Tēnā koutou katoa
to you all
to you all
The Day 30 task is to analyse how you can use what you’ve learnt about commenting to change your teaching (technique). The findings of this study are to be analysed with a view to considering what can be applied to classroom teaching.
I have problems with this task in relating it to a classroom environment. This is because the classroom and the blogosphere are two entirely different spaces. I have similar issues with applying Lev Vygotsky’s research findings to the chat-room environment. They are poles apart.
My experiences in commenting tells me nothing about the people who sit and read all the posts and comments but never venture to make a comment. This is different than any experience I’ve had in the classroom, for I am always too able to identify those people who do not participate.
Through identification of the non-participants early in any classroom lesson, I can move my attention to them and perhaps entice some to contribute. Though this is not always met with the desired success, it nevertheless allows me to be aware of the existence of these people in the classroom environment. Hence there is always the potential, over time, to gain some success in encouraging those would-be non-participants to become participants. I cannot do this with the blogosphere per se. I can do it on Facebook to some extent and also in a learning management system that permits me to know who has logged on, when they logged on, and who is visiting (or has visited) the chat-room.
Having said that about the non-participants, it is a strange environment that I’ve now been given to analyse. Strange because the only experience I have is with those who participated. I am aware that they probably make up less than 10% of all observers.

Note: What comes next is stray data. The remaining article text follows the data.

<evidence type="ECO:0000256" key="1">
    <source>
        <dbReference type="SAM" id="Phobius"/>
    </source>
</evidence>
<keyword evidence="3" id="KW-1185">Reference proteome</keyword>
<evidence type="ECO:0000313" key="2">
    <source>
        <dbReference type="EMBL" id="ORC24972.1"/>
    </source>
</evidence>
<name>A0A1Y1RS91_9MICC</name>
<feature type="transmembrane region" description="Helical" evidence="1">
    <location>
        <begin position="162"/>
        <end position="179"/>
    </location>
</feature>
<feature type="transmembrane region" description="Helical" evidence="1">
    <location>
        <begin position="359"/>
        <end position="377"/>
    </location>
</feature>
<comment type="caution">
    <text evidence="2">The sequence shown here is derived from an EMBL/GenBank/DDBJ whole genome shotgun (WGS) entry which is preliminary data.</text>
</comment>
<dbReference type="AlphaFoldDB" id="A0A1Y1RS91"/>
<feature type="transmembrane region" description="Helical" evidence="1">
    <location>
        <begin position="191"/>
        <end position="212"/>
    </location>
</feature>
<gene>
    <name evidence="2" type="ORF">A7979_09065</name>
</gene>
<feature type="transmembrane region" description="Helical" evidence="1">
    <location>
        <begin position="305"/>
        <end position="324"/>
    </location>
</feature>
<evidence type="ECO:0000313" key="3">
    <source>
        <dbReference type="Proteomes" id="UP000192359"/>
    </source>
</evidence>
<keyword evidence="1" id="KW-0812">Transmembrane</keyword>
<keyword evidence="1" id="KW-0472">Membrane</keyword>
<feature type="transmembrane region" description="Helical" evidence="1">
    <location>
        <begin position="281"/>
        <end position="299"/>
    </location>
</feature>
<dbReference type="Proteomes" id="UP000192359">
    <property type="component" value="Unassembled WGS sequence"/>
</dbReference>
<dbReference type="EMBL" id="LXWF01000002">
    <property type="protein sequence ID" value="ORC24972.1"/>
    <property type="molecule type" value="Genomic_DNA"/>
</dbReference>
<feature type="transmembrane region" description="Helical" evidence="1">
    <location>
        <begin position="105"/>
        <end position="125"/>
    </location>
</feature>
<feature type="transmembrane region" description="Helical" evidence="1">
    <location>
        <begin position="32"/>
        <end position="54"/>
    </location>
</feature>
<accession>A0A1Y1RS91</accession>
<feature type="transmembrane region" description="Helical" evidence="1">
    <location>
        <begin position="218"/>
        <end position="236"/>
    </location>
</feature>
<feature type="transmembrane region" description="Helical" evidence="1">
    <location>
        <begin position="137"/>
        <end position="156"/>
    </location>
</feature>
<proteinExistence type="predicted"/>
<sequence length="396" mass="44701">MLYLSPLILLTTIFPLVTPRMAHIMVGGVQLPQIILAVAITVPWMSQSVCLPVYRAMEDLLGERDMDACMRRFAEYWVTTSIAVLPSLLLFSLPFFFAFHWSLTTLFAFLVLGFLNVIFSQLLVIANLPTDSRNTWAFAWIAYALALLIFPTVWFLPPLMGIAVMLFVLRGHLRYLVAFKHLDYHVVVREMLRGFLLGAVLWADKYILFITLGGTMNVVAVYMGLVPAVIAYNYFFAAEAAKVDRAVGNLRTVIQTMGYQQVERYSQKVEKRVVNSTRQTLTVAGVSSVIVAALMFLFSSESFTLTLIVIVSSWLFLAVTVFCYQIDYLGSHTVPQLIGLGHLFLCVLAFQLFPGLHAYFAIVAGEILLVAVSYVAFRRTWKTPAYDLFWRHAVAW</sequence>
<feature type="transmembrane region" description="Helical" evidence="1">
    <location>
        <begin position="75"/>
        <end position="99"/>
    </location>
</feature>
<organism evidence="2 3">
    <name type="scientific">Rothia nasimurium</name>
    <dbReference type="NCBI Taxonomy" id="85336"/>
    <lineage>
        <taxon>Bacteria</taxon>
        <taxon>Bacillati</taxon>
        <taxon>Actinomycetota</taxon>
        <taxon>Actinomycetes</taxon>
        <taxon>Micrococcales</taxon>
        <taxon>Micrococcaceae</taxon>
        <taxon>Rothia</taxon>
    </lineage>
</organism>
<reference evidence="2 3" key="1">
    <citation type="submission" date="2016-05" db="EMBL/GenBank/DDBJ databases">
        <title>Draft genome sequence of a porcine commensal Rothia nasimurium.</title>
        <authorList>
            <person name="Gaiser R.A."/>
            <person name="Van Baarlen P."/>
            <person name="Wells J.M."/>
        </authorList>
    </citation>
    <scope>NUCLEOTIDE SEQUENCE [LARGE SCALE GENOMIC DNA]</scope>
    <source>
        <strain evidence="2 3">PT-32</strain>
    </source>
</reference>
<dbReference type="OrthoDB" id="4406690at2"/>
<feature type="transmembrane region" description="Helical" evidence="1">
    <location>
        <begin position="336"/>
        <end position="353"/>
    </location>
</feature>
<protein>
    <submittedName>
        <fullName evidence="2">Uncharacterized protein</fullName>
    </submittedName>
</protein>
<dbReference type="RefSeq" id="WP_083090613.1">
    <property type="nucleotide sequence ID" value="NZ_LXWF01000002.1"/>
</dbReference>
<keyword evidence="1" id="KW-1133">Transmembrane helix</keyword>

So I begin to feel like the director of a play with about 9 people in the cast and about 90 in a very quiet audience. All I can say about the legitimate peripheral participants (LPPs) in the quiet audience is that I know they are there. So any findings that I may have can only be based on my interaction with the few.
Participants are different
The participating people, as a group, are necessarily different from any ‘normal’ distribution of people that I may have before me in a classroom (I use the word ‘normal’ in the statistical sense). Furthermore, there is a quality that makes a person a participant and I believe that it is a fundamental distinguishing quality.
I know that I am a died-in-the-wool participant, and so I am quite different from many of the LPPs. I could name a few blogocolleagues who are like me. They probably already know who they are, and may very well have identified themselves as being in the same category.
How can I use this awareness to change my teaching (technique in the classroom)? Frankly, I don’t think I can. But my experience in the classroom has taught me that by simply identifying the non-participants, I can then move to attempt to entice them to become participants.
To translate this to the blogosphere, I would need a whole new awareness of who was logged on and who was visiting the blogosphere – a momentous accumulation of data no doubt – before I could make any use of this experiential knowledge. I would then require some non-confrontational way of communicating with the individuals in that group so that I could persuade each to participate.
Ka kite anō
Catch ya later